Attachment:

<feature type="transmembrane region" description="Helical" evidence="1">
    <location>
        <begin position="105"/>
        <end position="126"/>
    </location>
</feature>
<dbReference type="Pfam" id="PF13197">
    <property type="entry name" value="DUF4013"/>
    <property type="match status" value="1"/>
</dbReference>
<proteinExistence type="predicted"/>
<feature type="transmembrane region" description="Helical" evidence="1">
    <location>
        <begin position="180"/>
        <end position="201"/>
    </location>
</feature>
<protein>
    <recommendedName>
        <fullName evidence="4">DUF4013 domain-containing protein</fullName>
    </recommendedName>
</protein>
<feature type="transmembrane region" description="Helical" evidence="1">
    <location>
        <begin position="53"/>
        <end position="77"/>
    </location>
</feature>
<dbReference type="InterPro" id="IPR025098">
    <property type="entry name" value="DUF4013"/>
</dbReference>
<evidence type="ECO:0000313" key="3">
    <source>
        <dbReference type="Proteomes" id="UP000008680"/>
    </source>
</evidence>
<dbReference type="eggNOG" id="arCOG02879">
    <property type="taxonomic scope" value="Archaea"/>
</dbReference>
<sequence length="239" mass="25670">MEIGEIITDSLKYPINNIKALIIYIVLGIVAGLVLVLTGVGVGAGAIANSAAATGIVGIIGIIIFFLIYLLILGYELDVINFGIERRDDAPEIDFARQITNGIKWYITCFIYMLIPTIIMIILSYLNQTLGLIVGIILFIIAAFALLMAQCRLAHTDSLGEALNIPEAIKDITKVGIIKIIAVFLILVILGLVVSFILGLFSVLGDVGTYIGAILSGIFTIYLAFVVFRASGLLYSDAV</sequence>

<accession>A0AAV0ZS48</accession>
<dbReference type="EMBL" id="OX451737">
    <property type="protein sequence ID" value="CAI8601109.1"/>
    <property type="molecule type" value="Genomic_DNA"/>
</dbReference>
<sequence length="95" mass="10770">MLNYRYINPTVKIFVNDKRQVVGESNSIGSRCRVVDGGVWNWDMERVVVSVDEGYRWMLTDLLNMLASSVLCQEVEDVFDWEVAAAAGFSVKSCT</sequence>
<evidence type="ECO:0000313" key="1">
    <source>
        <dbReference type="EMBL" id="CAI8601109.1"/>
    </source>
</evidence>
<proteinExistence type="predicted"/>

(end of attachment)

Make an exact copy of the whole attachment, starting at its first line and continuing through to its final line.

<feature type="transmembrane region" description="Helical" evidence="1">
    <location>
        <begin position="105"/>
        <end position="126"/>
    </location>
</feature>
<dbReference type="Pfam" id="PF13197">
    <property type="entry name" value="DUF4013"/>
    <property type="match status" value="1"/>
</dbReference>
<proteinExistence type="predicted"/>
<feature type="transmembrane region" description="Helical" evidence="1">
    <location>
        <begin position="180"/>
        <end position="201"/>
    </location>
</feature>
<protein>
    <recommendedName>
        <fullName evidence="4">DUF4013 domain-containing protein</fullName>
    </recommendedName>
</protein>
<feature type="transmembrane region" description="Helical" evidence="1">
    <location>
        <begin position="53"/>
        <end position="77"/>
    </location>
</feature>
<dbReference type="InterPro" id="IPR025098">
    <property type="entry name" value="DUF4013"/>
</dbReference>
<evidence type="ECO:0000313" key="3">
    <source>
        <dbReference type="Proteomes" id="UP000008680"/>
    </source>
</evidence>
<dbReference type="eggNOG" id="arCOG02879">
    <property type="taxonomic scope" value="Archaea"/>
</dbReference>
<sequence length="239" mass="25670">MEIGEIITDSLKYPINNIKALIIYIVLGIVAGLVLVLTGVGVGAGAIANSAAATGIVGIIGIIIFFLIYLLILGYELDVINFGIERRDDAPEIDFARQITNGIKWYITCFIYMLIPTIIMIILSYLNQTLGLIVGIILFIIAAFALLMAQCRLAHTDSLGEALNIPEAIKDITKVGIIKIIAVFLILVILGLVVSFILGLFSVLGDVGTYIGAILSGIFTIYLAFVVFRASGLLYSDAV</sequence>

<accession>A0AAV0ZS48</accession>
<dbReference type="EMBL" id="OX451737">
    <property type="protein sequence ID" value="CAI8601109.1"/>
    <property type="molecule type" value="Genomic_DNA"/>
</dbReference>
<sequence length="95" mass="10770">MLNYRYINPTVKIFVNDKRQVVGESNSIGSRCRVVDGGVWNWDMERVVVSVDEGYRWMLTDLLNMLASSVLCQEVEDVFDWEVAAAAGFSVKSCT</sequence>
<evidence type="ECO:0000313" key="1">
    <source>
        <dbReference type="EMBL" id="CAI8601109.1"/>
    </source>
</evidence>
<proteinExistence type="predicted"/>